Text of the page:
Partnership with Intel to boost teaching and learning ICT tools

EI has announced a partnership with the international technology supplier, Intel. This partnership aims at improving the quality of learning and teaching tools, crucial to ensuring quality public education for all. It has also laid out a set of important principles to provide international technology suppliers with a roadmap to join with educators to deploy modern tools for teaching and learning to under-served and disadvantaged areas around the globe.

 

The agreement was announced in a meeting with Gordon Brown, Special Envoy for education to UN Secretary General Ban Ki Moon. It begins a planning process in the coming weeks to match technology systems and strategies to the needs of teachers and students in specific areas and explore new collaborative efforts between teacher organisations and school authorities to provide student curriculum and teacher training.

Power of technology in research and teaching

“Teachers have been open source since the beginning of our profession - borrowing, sharing, and collaborating. Technology gives educators the opportunity to take professional practice to an entirely new level,” said EI General Secretary Fred van Leeuwen. “Research shows that teachers, at home in their own time, are researching and developing curricula to reach their students, and create learning opportunities to improve their skills.”

Members of EI have seen the power of technology in the hands of professional teachers and their students, he added. “Although the digital divide is a stubborn reality in many parts of the world, the divide is shrinking as communication devices and methods considered unthinkable just a few years ago are now available. We want to put them to work in the hands of teachers.”

EI document on ICT in education

EI has also released a document, “Use of Information and Communications Technology (ICT) in Education”, acknowledging that modern developments in ICT provide exciting possibilities to enhance the quality of education.

“Interactive education software, open access digital libraries, and cheaper and more intuitive technology may facilitate new forms of interaction between students, teachers, education employees and the community and enhance the quality of education by making it more accessible,” the document reads.

It also outlines that: “education may be enriched by integrating such technologies into traditional educational activities. However, it must be recognised that ICT may never displace the relationship between teacher and learner which is crucial to the learning and development process.”

ICT integral to quality education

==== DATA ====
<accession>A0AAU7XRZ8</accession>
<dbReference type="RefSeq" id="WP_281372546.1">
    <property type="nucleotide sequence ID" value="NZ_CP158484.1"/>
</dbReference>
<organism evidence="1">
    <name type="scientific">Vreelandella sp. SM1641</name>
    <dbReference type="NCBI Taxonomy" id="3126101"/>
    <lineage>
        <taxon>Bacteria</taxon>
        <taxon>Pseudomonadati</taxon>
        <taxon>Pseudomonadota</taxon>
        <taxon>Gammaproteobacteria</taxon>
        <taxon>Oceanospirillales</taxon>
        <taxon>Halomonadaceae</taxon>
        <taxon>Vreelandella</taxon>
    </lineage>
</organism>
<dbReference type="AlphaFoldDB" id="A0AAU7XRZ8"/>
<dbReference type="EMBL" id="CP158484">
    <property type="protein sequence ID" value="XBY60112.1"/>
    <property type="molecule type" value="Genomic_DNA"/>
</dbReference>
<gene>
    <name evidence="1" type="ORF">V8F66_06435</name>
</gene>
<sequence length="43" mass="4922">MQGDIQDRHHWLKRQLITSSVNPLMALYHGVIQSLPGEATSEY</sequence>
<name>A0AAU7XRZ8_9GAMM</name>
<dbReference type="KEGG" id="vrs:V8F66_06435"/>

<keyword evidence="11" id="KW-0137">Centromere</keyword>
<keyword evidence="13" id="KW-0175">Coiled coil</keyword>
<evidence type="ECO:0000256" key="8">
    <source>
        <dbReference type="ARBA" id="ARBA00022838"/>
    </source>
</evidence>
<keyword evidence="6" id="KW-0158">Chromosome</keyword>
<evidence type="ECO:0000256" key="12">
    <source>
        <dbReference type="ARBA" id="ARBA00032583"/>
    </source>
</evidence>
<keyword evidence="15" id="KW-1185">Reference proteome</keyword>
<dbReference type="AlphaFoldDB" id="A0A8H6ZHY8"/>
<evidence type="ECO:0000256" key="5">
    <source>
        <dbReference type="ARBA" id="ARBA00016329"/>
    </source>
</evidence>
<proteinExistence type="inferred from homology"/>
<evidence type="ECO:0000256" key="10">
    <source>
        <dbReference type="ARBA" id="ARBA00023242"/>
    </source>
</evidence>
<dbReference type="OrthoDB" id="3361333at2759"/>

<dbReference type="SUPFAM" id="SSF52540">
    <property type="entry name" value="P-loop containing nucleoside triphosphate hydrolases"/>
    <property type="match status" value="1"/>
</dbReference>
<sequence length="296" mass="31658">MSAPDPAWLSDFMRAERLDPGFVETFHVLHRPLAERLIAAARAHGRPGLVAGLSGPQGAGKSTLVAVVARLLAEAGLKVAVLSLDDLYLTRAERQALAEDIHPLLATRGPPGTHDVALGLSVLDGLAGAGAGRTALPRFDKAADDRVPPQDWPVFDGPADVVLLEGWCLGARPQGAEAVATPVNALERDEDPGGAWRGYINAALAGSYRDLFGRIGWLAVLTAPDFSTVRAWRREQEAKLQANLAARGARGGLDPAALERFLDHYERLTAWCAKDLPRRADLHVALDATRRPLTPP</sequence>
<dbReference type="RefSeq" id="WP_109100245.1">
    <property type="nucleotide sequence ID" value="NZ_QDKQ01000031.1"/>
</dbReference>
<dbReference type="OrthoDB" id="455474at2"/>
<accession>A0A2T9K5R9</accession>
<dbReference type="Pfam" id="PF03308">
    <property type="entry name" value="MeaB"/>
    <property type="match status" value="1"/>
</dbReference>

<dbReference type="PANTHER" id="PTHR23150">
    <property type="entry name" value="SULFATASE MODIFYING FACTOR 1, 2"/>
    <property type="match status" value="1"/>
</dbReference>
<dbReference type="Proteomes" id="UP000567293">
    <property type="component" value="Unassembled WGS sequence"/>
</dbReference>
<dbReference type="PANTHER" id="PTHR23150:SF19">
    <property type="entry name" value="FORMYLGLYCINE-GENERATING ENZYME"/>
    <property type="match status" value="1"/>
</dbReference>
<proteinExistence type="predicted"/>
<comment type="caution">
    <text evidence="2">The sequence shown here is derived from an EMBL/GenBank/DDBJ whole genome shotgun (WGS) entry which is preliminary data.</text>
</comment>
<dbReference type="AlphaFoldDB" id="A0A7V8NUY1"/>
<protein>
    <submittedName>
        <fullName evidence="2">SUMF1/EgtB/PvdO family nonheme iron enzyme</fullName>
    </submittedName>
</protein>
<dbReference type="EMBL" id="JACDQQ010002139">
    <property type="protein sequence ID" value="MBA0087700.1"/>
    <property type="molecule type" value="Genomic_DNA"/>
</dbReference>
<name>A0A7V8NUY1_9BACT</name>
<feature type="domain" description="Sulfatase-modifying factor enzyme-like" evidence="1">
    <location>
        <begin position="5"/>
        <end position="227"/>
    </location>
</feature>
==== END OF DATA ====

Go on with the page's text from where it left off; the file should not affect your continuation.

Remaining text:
EI believes that education unions should support the use of ICT as an integral part of the provision of quality education for all. Organisations representing educators should advocate for the use of ICT in education as a key modern aid to teaching and learning; advocate for free access for all teachers and learners, support professionals and administrators in education, to high quality dedicated ICT; and monitor the implementation of any agreements entered into by governments, national education or school authorities for the provision of ICT by commercial companies.

Highlighting the fact that education unions’ voices must be heard, the document calls on Governments and national education authorities to develop national plans for the use and promotion of ICT in education in consultation with education unions and education community interests and others with relevant expertise.

Agreements with commercial ICT companies

Where commercial ICT companies are engaged by Governments or national education or school authorities to contribute to the provision of ICT in education or become voluntarily involved in such provision, EI demands that that engagement be subjected to agreements which

  • Recognise the professional integrity and independence of the education institutions and personnel who are affected
  • Ensure that the primary purpose of the engagement is to provide support for teaching and learning
  • Ensure that consultative processes with professional education staff are an essential element in the development of the software and hardware provided
  • Include provision for monitoring mechanisms for the implementation of any such agreements which include professional education staff

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